As many of you know we’ve added a new face to our Hamilton team. Hemingway is now a 10 week old clinic cat in training, part of this training is to hopefully “clicker” train him.
Clicker training in dogs has been popular for a number of years when training dogs as part of a lure/reward method. As the quickest, and one of the simplest of all training techniques, lure/reward training is the technique of choice for most trainers. In dogs Lure/reward methods take less time than trying to train using corrections and punishments. For cats, using training methods where corrections and punishments are the base of the training tends to cause them to become uncooperative and antisocial. This might be why cats got the reputation for being “untrainable”.
Years ago I was involved in a local dog training facility where I was an instructor for puppy training classes where we used clicker/lure/reward based techniques. Armed with that knowledge and some internet research Hemingway is going to be our guinea pig.
The idea of clicker training is to teach the kitty that the sound of the click marks when he did something right and a treat is coming. It’s not the same as whistle training in dogs where the whistle becomes the actual command. Initially this can be rather hard for the pet to figure out but once they make the association typically training will speed up.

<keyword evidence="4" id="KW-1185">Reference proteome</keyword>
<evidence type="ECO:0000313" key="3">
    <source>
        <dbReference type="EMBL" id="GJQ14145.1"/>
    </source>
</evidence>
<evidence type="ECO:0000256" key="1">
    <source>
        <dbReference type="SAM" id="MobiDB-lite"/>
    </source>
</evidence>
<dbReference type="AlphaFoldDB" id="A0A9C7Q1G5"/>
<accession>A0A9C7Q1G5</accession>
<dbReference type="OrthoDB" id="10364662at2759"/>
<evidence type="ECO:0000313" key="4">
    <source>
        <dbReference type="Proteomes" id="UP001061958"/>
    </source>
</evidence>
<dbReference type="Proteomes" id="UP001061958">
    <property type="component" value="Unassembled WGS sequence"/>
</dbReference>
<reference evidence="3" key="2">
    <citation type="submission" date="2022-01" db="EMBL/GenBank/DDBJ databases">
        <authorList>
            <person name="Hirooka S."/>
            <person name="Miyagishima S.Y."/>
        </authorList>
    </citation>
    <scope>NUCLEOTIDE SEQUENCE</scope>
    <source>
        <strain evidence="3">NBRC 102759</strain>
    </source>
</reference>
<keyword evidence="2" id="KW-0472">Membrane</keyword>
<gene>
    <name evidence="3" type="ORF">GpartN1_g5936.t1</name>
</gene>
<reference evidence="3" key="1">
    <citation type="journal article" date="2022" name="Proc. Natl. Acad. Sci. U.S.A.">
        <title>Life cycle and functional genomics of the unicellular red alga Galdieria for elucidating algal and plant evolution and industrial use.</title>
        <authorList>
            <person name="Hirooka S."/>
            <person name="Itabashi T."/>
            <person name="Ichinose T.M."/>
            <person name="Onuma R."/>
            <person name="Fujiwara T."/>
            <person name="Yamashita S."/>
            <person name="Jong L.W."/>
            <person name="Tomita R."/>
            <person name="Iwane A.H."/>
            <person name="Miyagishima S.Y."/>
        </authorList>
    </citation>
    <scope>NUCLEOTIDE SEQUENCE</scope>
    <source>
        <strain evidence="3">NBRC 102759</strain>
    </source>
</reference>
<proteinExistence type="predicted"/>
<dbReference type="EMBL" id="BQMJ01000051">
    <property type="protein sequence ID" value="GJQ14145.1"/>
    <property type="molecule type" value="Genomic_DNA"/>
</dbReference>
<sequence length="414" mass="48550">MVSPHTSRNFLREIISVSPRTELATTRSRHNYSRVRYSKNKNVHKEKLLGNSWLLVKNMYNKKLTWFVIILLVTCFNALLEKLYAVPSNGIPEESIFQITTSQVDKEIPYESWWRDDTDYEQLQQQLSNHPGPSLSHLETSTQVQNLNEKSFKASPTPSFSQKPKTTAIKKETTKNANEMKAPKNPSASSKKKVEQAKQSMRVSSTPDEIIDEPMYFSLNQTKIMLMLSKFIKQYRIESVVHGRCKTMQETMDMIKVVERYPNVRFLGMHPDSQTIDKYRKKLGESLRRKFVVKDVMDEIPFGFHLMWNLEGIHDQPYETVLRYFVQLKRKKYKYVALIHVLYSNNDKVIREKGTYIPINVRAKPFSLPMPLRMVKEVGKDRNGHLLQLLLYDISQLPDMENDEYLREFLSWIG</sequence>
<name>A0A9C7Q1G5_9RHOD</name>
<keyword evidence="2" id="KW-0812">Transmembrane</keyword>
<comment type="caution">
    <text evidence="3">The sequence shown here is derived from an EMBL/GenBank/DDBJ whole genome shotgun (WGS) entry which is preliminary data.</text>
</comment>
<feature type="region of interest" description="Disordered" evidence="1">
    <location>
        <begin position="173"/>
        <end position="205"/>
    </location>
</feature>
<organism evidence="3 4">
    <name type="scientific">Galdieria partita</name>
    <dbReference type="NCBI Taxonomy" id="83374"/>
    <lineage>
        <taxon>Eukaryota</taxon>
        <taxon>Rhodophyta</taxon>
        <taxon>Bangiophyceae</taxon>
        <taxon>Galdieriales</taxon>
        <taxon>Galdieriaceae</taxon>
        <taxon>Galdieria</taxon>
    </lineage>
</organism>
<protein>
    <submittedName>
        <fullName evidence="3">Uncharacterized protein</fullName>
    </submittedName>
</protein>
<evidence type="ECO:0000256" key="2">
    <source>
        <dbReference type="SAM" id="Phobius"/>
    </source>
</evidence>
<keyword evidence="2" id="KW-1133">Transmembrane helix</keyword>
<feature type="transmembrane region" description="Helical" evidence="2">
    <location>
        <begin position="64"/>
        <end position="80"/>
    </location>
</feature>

To start we are simply teaching Hemi that when his name is spoken he is to look at the person doing the speaking. To do this we are going to say his name and wait until he looks at us. The second he makes eye contact we “mark” the behaviour with the clicker. The first few times this can take a bit. Hemi has already been doing this for a week so he’s got the idea pretty well. If he’s having trouble then we can make sounds to get his attention but not repeat his name. Then he gets his treat. Initially we are going to work on this with no distractions then we can gradually make it harder. Short sessions of about 5min work best and try to do it when your cat isn’t in super play mode.
Ideally we should be using soft treats that the kitty can eat quickly. Pill pockets broken into smaller pieces work great for this. Unfortunately Hemi isn’t a fan of pill pockets so we are using a harder treat that takes a little longer to eat. Please be aware of the amount of calories you’re adding especially if you’re working with an older cat. Most treats are about 2 calories each and pill pockets are about 4 calories. You can see how this can add up quickly.
After Hemi learns his name we will be working on Come so be sure to check back with us.
Written by Angelina Johnstone RVT